Stack Overflow is a community of 4.7 million programmers, just like you, helping each other.

Join them; it only takes a minute:

Sign up
Join the Stack Overflow community to:
  1. Ask programming questions
  2. Answer and help your peers
  3. Get recognized for your expertise

I am trying to study some aspects of ddd with the domain of a car rental website.

The user/customer selects a car from a start and destination station and the time period.

The price calculation depends on various things like payment method, time, car classification and so on. The data is retrieved from a subsystem which differs in data access strategy from the rest of the application.

There are several actors in the domain like station service, call center...

Idea for the bounded context are

  • Company (employee, car, station)
  • Booking (reservations, model for booking request process)
  • Pricing (the price model)
  • Billing (rental billing, positions, customer)

After defining the bounded context I am unsure if the aggregated roots of each are correct. My thoughts are

  • Company: all three of them
  • Booking: reservation (access to billings, the car and customer)
  • Pricing: tariff matrix
  • Billing: customer (access to reservations, billings)

If needed I can add some class diagrams to show the different bounded context. If more information is needed, a class diagram or this should be migrated to an other section feel free to ask/do it.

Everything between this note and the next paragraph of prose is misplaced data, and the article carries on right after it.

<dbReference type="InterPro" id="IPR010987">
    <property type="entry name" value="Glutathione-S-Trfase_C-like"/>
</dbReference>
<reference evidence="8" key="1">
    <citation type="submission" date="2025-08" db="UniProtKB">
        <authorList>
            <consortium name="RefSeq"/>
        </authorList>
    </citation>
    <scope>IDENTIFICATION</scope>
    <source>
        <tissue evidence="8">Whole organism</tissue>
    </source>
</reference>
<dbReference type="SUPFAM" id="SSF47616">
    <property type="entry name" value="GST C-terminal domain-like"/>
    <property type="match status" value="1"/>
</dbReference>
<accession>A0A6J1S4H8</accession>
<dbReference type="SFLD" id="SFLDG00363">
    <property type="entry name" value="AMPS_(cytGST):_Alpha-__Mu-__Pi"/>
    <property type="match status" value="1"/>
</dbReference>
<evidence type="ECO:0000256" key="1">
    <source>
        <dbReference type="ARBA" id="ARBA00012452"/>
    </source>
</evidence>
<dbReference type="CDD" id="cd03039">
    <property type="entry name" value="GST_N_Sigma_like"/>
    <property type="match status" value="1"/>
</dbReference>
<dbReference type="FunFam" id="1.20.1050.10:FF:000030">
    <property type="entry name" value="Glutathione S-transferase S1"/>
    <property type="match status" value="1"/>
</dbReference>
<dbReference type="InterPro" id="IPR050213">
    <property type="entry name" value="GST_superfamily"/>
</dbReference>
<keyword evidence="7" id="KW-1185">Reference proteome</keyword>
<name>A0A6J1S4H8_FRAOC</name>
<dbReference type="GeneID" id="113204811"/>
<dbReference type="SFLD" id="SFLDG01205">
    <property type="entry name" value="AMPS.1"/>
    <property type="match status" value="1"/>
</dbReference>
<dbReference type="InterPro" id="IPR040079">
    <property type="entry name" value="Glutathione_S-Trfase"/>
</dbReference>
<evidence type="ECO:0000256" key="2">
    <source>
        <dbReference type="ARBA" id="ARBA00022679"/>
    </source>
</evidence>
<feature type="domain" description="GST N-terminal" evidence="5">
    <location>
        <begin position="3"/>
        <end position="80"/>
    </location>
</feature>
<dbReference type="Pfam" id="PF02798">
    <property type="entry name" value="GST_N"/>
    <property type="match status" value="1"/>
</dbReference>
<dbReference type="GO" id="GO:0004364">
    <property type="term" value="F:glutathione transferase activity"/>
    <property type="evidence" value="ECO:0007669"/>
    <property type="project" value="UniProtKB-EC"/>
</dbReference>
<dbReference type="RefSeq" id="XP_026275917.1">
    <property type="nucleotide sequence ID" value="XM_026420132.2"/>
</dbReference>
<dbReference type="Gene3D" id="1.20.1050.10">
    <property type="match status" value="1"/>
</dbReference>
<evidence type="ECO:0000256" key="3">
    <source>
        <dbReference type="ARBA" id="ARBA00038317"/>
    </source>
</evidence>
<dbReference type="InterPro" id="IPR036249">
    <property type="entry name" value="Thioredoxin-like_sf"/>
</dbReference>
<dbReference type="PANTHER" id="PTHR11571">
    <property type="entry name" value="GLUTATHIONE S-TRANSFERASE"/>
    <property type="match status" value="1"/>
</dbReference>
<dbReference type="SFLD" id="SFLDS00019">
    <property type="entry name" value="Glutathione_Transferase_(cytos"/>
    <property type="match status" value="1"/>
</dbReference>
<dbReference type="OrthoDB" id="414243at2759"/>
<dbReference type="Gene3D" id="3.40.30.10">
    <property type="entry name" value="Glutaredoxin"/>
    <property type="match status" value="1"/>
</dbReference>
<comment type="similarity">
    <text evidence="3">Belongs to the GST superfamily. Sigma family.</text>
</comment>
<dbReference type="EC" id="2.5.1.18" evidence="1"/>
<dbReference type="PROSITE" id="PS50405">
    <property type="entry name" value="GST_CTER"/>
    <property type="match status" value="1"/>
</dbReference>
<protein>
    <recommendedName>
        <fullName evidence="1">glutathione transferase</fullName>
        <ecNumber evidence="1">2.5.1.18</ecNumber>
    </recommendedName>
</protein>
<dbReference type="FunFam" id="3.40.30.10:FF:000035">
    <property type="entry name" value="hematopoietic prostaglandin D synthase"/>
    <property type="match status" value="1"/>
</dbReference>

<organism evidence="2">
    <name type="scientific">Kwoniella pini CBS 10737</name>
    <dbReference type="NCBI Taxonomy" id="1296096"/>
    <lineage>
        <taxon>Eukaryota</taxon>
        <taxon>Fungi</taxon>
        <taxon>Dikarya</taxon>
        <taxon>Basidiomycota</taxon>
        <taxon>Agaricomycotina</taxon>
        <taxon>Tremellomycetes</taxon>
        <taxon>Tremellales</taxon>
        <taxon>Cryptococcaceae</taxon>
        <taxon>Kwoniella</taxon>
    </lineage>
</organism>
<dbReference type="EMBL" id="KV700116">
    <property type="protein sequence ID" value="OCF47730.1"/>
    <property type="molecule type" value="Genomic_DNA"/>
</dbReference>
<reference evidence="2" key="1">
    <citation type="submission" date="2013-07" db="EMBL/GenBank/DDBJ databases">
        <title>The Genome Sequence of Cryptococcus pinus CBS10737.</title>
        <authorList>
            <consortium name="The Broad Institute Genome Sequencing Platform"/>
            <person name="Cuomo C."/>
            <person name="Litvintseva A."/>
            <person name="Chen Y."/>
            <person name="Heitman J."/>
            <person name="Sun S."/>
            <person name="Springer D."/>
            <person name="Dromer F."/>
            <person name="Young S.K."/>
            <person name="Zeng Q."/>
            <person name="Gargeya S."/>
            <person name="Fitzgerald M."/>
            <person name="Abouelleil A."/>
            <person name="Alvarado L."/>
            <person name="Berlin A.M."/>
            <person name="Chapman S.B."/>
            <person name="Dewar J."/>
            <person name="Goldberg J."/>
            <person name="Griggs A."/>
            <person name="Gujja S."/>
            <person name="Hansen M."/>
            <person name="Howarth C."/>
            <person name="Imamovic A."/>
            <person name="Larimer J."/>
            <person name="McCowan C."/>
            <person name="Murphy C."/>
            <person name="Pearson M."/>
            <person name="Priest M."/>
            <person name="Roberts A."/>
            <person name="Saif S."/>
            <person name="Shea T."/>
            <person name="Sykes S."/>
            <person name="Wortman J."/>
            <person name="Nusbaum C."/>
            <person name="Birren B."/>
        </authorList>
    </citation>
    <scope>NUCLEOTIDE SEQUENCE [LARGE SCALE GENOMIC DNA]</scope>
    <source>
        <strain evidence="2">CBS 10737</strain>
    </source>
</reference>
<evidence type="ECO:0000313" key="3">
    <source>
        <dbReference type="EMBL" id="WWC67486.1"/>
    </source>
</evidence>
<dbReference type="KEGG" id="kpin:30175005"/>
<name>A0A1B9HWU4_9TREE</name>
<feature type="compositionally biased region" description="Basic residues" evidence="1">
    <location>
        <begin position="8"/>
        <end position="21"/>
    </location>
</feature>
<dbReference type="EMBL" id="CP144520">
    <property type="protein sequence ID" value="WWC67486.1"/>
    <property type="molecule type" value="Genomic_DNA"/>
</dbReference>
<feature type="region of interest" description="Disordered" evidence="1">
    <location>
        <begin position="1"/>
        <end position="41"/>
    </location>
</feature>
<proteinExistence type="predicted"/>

share|improve this question
up vote 1 down vote accepted

With what little experience I have with the car rental domain, I'd say you are on the right track. A couple of things you should be aware of: Bounded Context are a logical separation, not a physical one. As such, using something like a compositional UI, would allow you to display pricing information as part of the booking process. You'd be hosting UI components from different BCs side by side, and using them to guide the end user through the process he's trying to complete. The other thing is, you're looking for aggregate roots in all of the BCs, but I do hope you realize that you don't need a domain model in each and every one of them. Maybe a simple datamodel will do if things are not "core" to your business or crud-based by nature. That's the beauty of BCs, the ability to make deliberate technology choices.

share|improve this answer

Your Answer


By posting your answer, you agree to the privacy policy and terms of service.

Not the answer you're looking for? Browse other questions tagged or ask your own question.